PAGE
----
In this clip after we got into the groove we let our body moved a little more, gyrating and bouncing gently to an inner rhythm, akin to a dance.
But not for long because as soon as my student couldn’t keep up with the rhythm he started opening up his spaces unknowingly to attack.
In the following clip we change focus to small, tight circles before letting it morph into freer circles. This inevitably led back to the pattern of movements in the clips shown in the earlier posts in this series.
Many times how your opponent responds to your movements is how your technique will turn out. You can dictate how the movements can be but it takes less effort if you just enjoy the moment and go with the flow. Then your body will respond automatically with the pattern of movements that you have etched into your body from the form training.
Play Pipa is a technique that appears twice in the Yang style 108 form. Below is an extract from a longer video of Grandmaster Dong Huling showing its application in push hands.
The pipa is a Chinese musical instrument, somewhat like a guitar, but with 4 strings and a pear shaped body. Below is a picture showing how the pipa is typically held when played. Does it not resemble the way GM Dong applied the technique?
GM Dong’s video shows the way the Play Pipa technique is normally executed on the opponent’s outside position. For beginners this is a safer position to apply the technique without having to worry about the possibility of the opponent trying to punch you with the other hand.
However, our point is that a technique should as far as possible be able to be applied even when we are standing in the front gate of the opponent’s position. To safely use Play Pipa and not be punched we need to address the elephant in the room by examining the use of strategy. In this case the strategy is to distract the opponent before we apply Play Pipa and for this purpose we are borrowing a move from the Fast Form as shown below :-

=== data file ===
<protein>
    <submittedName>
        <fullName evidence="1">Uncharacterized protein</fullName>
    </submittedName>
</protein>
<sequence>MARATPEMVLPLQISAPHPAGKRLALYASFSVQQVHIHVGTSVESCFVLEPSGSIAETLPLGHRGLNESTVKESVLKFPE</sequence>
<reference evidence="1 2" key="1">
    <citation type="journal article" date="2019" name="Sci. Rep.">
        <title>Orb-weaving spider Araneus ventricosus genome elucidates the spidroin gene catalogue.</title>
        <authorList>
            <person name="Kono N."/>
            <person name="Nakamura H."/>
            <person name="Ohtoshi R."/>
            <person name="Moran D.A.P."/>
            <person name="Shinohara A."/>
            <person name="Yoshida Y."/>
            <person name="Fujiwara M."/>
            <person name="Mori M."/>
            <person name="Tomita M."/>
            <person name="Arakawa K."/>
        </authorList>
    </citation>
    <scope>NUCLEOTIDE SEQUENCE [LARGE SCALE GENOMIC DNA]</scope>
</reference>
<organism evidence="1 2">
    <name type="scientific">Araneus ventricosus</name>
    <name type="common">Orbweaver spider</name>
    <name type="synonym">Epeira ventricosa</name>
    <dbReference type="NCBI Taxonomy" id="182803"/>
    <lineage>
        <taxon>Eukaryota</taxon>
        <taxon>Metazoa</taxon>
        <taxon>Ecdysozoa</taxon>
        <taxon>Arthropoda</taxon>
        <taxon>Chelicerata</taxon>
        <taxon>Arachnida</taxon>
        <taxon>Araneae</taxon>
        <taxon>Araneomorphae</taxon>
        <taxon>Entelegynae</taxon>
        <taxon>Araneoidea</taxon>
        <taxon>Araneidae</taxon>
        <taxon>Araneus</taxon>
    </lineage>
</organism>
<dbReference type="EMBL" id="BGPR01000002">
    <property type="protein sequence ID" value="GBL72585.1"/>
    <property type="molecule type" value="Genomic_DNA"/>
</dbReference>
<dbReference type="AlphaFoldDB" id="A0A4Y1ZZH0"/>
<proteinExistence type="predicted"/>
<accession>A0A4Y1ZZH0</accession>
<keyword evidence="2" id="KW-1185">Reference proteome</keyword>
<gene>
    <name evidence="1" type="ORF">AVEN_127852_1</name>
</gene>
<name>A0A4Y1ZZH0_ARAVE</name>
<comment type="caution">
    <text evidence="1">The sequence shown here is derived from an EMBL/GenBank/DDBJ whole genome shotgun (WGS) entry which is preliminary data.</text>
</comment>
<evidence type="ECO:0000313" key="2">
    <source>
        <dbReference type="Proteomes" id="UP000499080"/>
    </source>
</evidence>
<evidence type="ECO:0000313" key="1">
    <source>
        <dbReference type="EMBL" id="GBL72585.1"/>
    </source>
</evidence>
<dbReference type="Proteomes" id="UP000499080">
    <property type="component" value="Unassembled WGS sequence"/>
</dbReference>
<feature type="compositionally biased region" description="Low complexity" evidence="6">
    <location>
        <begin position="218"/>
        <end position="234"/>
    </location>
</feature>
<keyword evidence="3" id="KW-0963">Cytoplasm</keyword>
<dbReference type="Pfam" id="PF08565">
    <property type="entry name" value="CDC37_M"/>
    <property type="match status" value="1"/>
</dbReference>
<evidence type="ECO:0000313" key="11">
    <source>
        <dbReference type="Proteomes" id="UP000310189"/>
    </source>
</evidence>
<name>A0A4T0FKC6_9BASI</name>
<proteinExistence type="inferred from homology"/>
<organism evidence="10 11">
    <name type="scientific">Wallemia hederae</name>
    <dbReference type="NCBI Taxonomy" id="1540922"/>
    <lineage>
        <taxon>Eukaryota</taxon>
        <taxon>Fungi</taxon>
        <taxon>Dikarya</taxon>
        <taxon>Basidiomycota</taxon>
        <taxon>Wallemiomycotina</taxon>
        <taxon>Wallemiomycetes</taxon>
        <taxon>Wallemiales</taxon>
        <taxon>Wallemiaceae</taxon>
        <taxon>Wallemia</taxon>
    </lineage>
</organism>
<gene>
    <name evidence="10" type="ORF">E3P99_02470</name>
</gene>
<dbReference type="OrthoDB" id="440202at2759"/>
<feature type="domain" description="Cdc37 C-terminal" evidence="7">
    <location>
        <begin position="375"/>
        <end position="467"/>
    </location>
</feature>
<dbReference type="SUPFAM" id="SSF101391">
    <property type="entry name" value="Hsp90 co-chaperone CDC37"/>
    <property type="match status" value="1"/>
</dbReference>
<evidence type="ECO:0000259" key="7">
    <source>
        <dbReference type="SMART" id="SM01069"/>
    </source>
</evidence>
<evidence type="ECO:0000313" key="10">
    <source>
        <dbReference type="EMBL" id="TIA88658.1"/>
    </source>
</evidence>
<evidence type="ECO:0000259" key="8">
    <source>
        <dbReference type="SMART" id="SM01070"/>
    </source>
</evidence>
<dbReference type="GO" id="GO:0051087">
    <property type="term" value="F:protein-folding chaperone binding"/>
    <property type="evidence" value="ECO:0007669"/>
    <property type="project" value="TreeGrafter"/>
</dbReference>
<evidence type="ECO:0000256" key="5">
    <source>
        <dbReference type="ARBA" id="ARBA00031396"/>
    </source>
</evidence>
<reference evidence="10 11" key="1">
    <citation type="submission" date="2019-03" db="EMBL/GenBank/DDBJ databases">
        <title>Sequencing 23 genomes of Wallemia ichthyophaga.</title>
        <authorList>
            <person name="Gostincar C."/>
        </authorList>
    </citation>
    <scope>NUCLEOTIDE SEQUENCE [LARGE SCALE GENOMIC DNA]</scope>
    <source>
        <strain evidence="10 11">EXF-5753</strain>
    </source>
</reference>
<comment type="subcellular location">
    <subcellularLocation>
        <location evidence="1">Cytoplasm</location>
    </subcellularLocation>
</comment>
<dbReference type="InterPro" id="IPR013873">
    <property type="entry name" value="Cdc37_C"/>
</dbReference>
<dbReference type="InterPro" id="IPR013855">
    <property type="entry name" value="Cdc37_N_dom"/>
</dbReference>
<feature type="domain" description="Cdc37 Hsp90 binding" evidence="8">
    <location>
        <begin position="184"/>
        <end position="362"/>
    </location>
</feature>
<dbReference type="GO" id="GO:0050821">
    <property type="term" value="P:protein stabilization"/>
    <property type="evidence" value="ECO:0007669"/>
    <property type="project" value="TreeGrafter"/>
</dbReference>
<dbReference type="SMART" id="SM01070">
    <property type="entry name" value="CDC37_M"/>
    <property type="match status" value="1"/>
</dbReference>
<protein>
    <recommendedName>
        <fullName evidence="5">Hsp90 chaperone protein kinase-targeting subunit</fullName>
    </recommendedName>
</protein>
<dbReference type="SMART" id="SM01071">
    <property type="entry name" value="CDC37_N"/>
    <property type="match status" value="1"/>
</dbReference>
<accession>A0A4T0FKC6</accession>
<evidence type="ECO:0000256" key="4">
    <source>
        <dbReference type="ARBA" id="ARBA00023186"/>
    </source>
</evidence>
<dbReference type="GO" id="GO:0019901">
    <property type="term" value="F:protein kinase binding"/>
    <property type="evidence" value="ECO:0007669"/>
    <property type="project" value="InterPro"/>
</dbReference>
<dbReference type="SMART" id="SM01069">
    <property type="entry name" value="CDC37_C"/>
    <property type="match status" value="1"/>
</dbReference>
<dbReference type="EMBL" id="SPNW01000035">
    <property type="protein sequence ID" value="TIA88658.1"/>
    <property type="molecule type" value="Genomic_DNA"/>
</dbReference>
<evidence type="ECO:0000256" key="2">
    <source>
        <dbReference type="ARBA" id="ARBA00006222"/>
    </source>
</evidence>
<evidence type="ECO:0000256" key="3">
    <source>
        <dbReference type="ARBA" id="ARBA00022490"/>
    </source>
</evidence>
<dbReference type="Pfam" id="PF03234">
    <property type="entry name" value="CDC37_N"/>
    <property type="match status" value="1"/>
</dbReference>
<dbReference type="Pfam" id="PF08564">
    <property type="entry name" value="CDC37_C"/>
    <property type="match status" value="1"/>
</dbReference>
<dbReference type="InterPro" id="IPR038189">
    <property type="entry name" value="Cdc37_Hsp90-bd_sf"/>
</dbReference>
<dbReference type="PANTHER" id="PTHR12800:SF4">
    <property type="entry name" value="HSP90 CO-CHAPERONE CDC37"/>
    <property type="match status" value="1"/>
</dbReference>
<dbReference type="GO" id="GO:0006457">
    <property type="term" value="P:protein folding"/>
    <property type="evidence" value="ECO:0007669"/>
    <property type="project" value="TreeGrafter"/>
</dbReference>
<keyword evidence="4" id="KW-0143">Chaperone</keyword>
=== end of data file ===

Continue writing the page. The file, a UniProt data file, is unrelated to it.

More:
The video below gives a more detailed explanation of how the use of a strike to distract can also help you to land the position :-
And it goes without saying that once you get the arm locked you should use proper leverage to jack the opponent up and away.
For the purpose of learning we did not include those parts of Play Pipa that can cause injury.
Reference – The leverage principle is explained on page 68 of TaijiKinesis Vol 2 : Learning the Taijiquan Form. The part of the application that can cause injury can be seen on page 336.
A common obstacle facing Tai Chi students is differentiating intent from body movement.
When most students perform the form their intent is not clearly delineated from their physical action. This leads to the inability to use intent over reliance on strength alone.
Why is it difficult to separate intent from movement?
Reading The Body Builders : Inside the Science of the Engineered Human has given me the answer. When you think of doing something the neurons in the processing areas of the motor cortex fires and triggers the desired movement.
However, these neurons fire so fast that for most of us it is difficult to detect that length of time between the neurons firing and the corresponding limb moving. The time between neurons firing and movement beginning is but milliseconds so you can imagine how short a time this is.
Given this is the case how then can Tai Chi players train intent?
This is where the specialized intent training of Grandmaster Wei Shuren’s Yang style Tai Chi comes in. The conceptual models for training intent allows us to experience a time lag, at least long enough to feel when intent begins and when movement triggered by intent comes in.
In this way we can truly separate mind and body. Incidentally, this fulfils the principle of using intent rather than strength and explains clearly why Tai Chi is boxing of the mind.
It would be interesting to one day use science to study this neglected aspect of Tai Chi. Who knows what we may discover that can not only improve our Tai Chi skills but be applicable to other fields such as medicine.
Today I found out a theory that can explain why we need to keep up the practice of forms.
In the past I have read that form practice is like swimming on dry land. However, I think the reason why those who say so is because they have not broken through to understand how form training really works.
Fortunately, studies into intuition have offered us a good explanation on this. Can you guess what this is?
For the moment I will leave this question here as I continue to read why implicit learning can explain the importance of form training.